— Anne Of Avonlea • Lucy Maud Montgomery

... animal will not cherish any illusions about the charms of running away after it has had the pleasure of dragging us and our baggage for a few score miles. I think that we ought to have a pair," put in Sylvia in a dreamy tone; she was getting very sleepy, only it seemed too much trouble to go to bed ...
— The Adventurous Seven - Their Hazardous Undertaking • Bessie Marchant

... declare that the struggles they were compelled to make—the conflicts and trials, the buffeting of evil passions, and the mental agony they endured, in breaking away, were terrible beyond description. Where one, who has fallen into bad habits in youth, has afterwards abandoned them, there are a score who have continued their victims, until ruin, and a premature death, closed their career. How much safer, how much easier and pleasanter, how much more promising and hopeful, to commence life with good habits well established, with high principles, sound maxims, enlightened rules of conduct, ...
— Golden Steps to Respectability, Usefulness and Happiness • John Mather Austin

... symmetrical figure, lustrous eyes and raven tresses presented a picture of oriental beauty, whose peer did not exist among the Slavonic types that lived and loved round about her. So at least thought Mendel, and so thought a score of enamored youths beside. Recha's beauty was by no means her chief attraction. The graces of her mind and heart were in keeping with her lovely exterior. From her father she had acquired learning, wit and wisdom, and from her mother ...
— Rabbi and Priest - A Story • Milton Goldsmith

... the latter, catching sight of our group, launched himself with lightning rapidity at the biggest of the ranch dogs, promptly nailed that canine by the back of the neck, shook him violently a score of times, flung him aside, and pounced on the next. During the ensuing few moments that hound was the busiest thing in the West. He satisfactorily whipped four dogs, pursued two cats up a tree, upset the Dutch oven and the rest of the soda ...
— Arizona Nights • Stewart Edward White

... attaching to her position only increased his susceptibility to her charms. It seemed to him very probable that she had but a moderate income; perhaps she was not free from anxieties on that score. But such a woman would of course marry again, and marry well. The thought grew troublesome, and presently accounted for ebullitions of wrath, accompanied by more than usually vigorous language, when ...
— In the Year of Jubilee • George Gissing

... with his pantaloons unless they have a watch-fob, and never satisfied with his watch-fob unless it contains a gold watch. Sometimes he has two watch-fobs; sometimes a score. ...
— Mohun, or, The Last Days of Lee • John Esten Cooke

... its amazing speed have made its voyage short, in comparison to that of the swiftest steamship, but also it would have escaped all the storms that make the voyage dangerous. Tempests did not exist for it. It had but to abandon the surface of the waves, and it could find absolute calm a few score feet beneath. ...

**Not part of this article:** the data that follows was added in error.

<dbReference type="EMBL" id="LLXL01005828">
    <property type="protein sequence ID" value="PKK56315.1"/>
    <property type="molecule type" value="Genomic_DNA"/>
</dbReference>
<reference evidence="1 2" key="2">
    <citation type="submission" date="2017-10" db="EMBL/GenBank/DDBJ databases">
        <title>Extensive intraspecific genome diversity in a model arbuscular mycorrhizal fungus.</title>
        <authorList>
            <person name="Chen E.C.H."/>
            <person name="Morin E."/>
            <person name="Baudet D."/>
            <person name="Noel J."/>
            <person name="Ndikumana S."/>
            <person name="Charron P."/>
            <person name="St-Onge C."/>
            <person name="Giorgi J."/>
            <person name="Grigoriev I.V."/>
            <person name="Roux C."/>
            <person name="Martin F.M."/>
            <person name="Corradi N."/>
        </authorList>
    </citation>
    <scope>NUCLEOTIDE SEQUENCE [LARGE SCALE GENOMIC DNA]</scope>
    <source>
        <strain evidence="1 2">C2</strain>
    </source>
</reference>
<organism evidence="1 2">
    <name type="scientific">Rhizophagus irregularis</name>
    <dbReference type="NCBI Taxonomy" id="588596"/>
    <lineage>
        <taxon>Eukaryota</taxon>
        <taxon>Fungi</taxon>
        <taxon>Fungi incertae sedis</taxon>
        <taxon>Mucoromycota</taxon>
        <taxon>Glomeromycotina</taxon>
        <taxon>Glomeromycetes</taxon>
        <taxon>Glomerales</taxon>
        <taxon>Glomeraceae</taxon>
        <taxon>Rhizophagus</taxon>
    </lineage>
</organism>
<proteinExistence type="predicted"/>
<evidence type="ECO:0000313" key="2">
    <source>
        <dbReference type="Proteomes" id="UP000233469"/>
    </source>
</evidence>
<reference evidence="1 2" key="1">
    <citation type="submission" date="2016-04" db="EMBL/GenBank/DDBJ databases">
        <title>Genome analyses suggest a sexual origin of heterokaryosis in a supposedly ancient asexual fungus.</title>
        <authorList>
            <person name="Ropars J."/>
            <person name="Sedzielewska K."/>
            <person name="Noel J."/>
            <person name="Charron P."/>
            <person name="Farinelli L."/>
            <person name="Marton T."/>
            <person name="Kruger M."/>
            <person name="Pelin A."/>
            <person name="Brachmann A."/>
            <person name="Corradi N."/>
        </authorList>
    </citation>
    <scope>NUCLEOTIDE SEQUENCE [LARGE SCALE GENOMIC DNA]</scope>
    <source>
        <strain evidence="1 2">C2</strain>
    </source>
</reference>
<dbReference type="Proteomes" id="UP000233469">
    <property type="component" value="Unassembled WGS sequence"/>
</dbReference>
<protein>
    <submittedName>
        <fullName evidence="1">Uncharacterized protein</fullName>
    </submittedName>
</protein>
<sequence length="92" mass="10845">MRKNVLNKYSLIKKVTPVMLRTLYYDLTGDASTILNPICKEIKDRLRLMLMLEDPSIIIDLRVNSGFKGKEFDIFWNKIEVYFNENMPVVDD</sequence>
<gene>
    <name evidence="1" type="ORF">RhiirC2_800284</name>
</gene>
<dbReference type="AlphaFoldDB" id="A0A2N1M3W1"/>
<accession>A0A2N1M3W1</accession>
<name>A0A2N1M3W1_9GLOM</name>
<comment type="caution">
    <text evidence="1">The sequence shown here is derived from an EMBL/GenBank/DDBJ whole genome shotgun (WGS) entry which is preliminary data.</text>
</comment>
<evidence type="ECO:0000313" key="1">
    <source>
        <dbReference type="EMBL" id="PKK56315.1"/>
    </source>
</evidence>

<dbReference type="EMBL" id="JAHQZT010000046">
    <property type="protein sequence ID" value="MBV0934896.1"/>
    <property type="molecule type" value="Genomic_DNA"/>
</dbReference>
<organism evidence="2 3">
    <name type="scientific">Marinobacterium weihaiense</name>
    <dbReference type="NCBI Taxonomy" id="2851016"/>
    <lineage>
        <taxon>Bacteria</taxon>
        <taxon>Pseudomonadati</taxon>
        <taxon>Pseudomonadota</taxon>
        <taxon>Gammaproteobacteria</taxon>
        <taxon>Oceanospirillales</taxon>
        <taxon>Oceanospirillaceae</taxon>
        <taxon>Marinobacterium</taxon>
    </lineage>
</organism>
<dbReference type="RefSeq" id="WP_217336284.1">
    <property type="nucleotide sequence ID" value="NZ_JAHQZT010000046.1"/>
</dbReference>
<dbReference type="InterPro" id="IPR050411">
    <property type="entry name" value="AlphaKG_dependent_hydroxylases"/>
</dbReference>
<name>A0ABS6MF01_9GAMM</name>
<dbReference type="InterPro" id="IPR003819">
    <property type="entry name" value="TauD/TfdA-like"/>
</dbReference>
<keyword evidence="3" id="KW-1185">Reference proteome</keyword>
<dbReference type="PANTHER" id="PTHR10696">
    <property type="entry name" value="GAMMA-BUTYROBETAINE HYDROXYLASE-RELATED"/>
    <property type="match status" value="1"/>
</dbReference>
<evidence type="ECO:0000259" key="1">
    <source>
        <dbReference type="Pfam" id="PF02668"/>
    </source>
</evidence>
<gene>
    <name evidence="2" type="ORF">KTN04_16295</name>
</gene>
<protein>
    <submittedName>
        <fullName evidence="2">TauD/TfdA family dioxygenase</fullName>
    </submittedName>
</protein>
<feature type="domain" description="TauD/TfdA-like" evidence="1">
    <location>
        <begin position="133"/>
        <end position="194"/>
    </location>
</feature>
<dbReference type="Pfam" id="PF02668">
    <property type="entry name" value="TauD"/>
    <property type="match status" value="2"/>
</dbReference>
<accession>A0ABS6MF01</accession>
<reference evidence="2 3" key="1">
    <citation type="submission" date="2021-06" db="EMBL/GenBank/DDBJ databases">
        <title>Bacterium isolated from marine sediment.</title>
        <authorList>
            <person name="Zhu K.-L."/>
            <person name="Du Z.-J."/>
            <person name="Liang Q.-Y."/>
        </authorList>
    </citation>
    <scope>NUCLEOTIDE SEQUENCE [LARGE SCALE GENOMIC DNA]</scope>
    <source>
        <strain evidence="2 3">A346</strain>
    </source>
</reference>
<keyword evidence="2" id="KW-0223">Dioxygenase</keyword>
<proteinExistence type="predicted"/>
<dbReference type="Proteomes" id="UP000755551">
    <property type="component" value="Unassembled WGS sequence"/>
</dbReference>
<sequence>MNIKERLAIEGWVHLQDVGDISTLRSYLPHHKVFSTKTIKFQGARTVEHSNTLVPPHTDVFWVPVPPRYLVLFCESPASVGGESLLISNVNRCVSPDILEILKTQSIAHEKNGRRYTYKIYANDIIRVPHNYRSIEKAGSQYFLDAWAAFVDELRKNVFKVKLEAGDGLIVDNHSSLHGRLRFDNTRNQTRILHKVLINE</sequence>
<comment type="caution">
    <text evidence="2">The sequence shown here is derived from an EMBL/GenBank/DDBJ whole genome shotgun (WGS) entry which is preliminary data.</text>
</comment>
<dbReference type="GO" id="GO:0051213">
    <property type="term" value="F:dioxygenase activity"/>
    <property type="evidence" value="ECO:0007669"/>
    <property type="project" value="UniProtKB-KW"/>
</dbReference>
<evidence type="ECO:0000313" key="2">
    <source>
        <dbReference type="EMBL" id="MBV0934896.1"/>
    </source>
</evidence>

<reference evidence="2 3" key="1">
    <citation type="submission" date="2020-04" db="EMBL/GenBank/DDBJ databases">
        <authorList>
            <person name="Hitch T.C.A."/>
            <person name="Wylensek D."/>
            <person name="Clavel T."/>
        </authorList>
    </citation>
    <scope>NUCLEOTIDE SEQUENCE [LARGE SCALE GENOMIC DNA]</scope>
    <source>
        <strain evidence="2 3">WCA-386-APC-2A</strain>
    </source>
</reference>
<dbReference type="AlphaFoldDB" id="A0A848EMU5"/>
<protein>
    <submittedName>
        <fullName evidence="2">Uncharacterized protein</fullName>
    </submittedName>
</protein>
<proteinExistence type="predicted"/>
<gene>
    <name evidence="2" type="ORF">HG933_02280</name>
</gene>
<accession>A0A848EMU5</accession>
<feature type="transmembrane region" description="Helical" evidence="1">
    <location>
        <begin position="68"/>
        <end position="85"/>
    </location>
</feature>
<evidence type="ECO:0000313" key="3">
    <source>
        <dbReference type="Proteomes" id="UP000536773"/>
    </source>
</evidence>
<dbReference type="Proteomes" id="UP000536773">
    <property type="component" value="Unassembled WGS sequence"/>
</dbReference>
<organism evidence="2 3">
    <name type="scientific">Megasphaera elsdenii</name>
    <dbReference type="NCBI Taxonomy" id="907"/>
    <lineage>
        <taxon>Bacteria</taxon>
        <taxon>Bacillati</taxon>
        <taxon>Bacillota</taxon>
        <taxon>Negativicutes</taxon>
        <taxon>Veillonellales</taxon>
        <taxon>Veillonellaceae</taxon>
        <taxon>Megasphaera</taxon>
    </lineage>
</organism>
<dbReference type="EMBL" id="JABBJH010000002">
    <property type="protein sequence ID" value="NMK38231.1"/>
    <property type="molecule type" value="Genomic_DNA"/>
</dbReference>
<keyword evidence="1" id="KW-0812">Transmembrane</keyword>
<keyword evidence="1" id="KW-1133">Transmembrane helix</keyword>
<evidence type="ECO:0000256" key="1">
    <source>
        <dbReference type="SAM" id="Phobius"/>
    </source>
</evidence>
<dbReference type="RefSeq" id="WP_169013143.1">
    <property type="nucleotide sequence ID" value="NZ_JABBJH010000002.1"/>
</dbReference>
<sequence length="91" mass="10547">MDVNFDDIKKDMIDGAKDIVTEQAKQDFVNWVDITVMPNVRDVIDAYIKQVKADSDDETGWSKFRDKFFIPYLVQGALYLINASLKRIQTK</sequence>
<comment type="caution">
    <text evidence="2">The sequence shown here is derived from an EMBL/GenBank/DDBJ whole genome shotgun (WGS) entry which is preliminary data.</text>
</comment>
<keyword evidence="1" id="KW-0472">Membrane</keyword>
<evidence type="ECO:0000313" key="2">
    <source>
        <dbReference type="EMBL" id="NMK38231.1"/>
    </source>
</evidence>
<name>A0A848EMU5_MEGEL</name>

— The Master of the World • Jules Verne

... the thirteen acres of land within the walls were searched, explored, gone over in every direction by a score of men who beat the bushes with sticks, trampled over the tall grass, rummaged in the hollows of the trees and scattered the heaps of dry leaves. And ...
— The Confessions of Arsene Lupin • Maurice Leblanc

... spouter of the House of Commons, may look forward, always supposing that at one time he has been a foaming radical, to the government of an important colony. Ay, an ancient fox who has lost his tail may, provided he has a score of radical friends, who will swear that he can bark Chinese, though Chinese is not barked but sung, be forced upon a Chinese colony, though it is well known that to have lost one's tail is considered by the Chinese in general as an irreparable infamy, whilst to have been once ...
— The Romany Rye • George Borrow

... disturbed in these thoughts by the sound of bells, and at the same time all the doors were opened; one situated in the apse itself, on the left of the altar, gave passage to about half a score monks, wrapped in great white cowls, who spread out into the choir, and occupied the ...
— En Route • J.-K. (Joris-Karl) Huysmans

... lucky if we don't leave a couple of hands in it," said Roy, again trying to be witty and again finding himself the battery for a score of ...
— The Outdoor Girls at the Hostess House • Laura Lee Hope

... CHENG, got the ruling Earl of CHENG in its power, the latter referred appealingly to his imperial ancestors (the first earl, in 806, was son of the Emperor who fled from his capital north in 842), and said: "Let me continue their sacrifices." There are, at least, a score of similar instances: the ancestral sacrifices seem to refer rather to posterity, whilst those to gods of the land and grain appear more connected ...
— Ancient China Simplified • Edward Harper Parker

... nations are determined not by the count of years, but by the lifetime of the human spirit. The life of a man is three-score years and ten: a little more, a little less. The life of a nation is the fullness of the measure ...
— United States Presidents' Inaugural Speeches - From Washington to George W. Bush • Various

... Nearly a score of feet away Corporal Hyman stood negligently by. There was nothing aggressive in his manner, but he was ready to go to the ...
— Uncle Sam's Boys as Sergeants - or, Handling Their First Real Commands • H. Irving Hancock

... day or two the vital instinct asserted itself more strongly. I became inspired by an illuminating revelation. I had a preliminary aim in life. I would go out into the world in search of a theory. When found I would apply it to the regulation of the score and a half years during which I might possibly expect to remain on this planet. I must take my chances of it leading me to ...